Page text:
Directed by Russell Mulcahy. Written by Gregory Widen, Peter Bellwood, and Larry Ferguson. Starring Christopher Lambert (Connor ‘The Highlander’ Macleod/ Russell Edwin Nash), Clancy Brown (Victor Kruger/The Kurgan), and Sean Connery (Juan Sanchez Villa-Lobos Ramirez).
Bottom line: I am baffled as to why this movie is so famous let alone why it started a franchise.
We learn The Highlander's story from Sean Connery who plays, I kid you not, a 2000 year old Egyptian/Spaniard named Juan Sanchez Villa-Lobos Ramirez. That right there should give you an indication of the caliber The Highlander. Anyway, the story is that there exist “Immortals” who roam the Earth hunting each other. They can’t be killed unless they are beheaded. At some arbitrary time in history (which turns out to be 1984), they will be drawn to a far off country to partake in what’s called “The Gathering” where they will fight for “The Prize” which only one can have hence the famous line “There can only be one.”
I found the bizarre transitions somewhat entertaining. That is, they are entertaining in the way a car crash is entertaining; it is more of a morbid curiosity than joy. A shot of the bottom of a lake in Scotland circa 1500, for example, wipes to the bottom of a fish tank. To signal a flashback to WWII the image on the screen shatters with the sound of cannon fire.
In terms of acting, we have three main characters, The Highlander (Lambert), Sean Connery, and Victor Kruger (Brown). I've never been a big Christopher Lambert fan particularly because of his laugh. It makes me feel like kind of a bad person if I dislike the guy because of his laugh, but have you heard it?! It always sounds forced and what is more unfortunate is that he laughs at inappropriate times throughout the movie. It reminded me of Tommy Wassau's laughing in The Room.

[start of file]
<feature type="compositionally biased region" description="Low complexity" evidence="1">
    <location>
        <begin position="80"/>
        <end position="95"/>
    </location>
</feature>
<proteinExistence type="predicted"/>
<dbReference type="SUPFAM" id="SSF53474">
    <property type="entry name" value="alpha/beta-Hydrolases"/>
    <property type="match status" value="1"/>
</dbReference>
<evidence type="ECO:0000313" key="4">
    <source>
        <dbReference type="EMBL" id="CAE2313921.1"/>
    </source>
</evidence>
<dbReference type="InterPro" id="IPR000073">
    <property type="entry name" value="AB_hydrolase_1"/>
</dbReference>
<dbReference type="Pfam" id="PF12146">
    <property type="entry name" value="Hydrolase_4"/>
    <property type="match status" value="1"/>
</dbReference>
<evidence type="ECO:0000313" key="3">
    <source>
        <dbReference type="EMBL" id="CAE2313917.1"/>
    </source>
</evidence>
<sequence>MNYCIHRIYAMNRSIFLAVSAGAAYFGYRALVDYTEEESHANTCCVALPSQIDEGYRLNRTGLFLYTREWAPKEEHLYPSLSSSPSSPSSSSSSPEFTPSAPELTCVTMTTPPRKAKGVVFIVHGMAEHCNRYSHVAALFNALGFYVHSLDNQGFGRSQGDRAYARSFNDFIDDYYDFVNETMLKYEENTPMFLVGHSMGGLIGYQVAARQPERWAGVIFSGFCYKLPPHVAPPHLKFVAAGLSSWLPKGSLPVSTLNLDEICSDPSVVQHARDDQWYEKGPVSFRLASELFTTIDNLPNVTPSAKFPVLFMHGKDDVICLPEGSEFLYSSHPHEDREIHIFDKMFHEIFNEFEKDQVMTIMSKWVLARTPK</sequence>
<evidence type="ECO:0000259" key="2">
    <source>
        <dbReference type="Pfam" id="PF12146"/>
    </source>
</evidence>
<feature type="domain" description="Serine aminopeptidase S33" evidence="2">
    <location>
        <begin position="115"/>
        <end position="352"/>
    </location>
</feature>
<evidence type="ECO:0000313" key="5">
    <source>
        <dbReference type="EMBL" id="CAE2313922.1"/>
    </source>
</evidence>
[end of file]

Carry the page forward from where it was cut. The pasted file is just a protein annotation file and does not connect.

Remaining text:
I included Sean Connery as a character instead of his ludicrous character name because he's just being Sean Connery in a fluffy red suit. I have a soft spot in my heart for Sean Connery so I'm down for his role as The Highlander's instructor. I never grew emotionally attached to his character, but I could say that about everything in this film.
Victor Kruger is “the Ultimate Warrior,” according to Sean Connery. He is a Russian who has traveled across the world hunting Immortals. Clancy Brown's baritone voice fits the character of Kruger perfectly. I believe one of my favorite scenes in the movie is Kruger's modern day entrance. He is listening to the radio while driving in a 1975 Cadillac Coup DeVille. A reporter is commenting on a series of recent decapitations saying, “Police currently have no suspects.” “I know who it is,” Kruger bellows. He proceeds turn on a cassette of Queen's “Gimme the Prize.” If ever there was a scene in a movie that characterized the 80's. Now, even though he fits the role, there isn't much Brown can do to salvage the movie. His dialog, much like the rest of the dialog, is lacking.
Now, I found Kruger and Connery entertaining but they aren't enough to save this movie. Cheesy special effects are all fine and dandy, in moderation, but there has to be something to balance it out; The Highlander's choreography is on par with some of Star Trek's fight scenes. The cinematography isn't very appealing either. Most of the odd camera angles seem unnecessary and, without any sort of justification, they are more distracting than anything.
Overall, The Highlander is a very 80's fantasy action movie. Would I recommend it? No, not really. The cinematography is blah, as is the acting and dialog. When it comes down to your Friday night movie, there can only be one...so don't let it be The Highlander.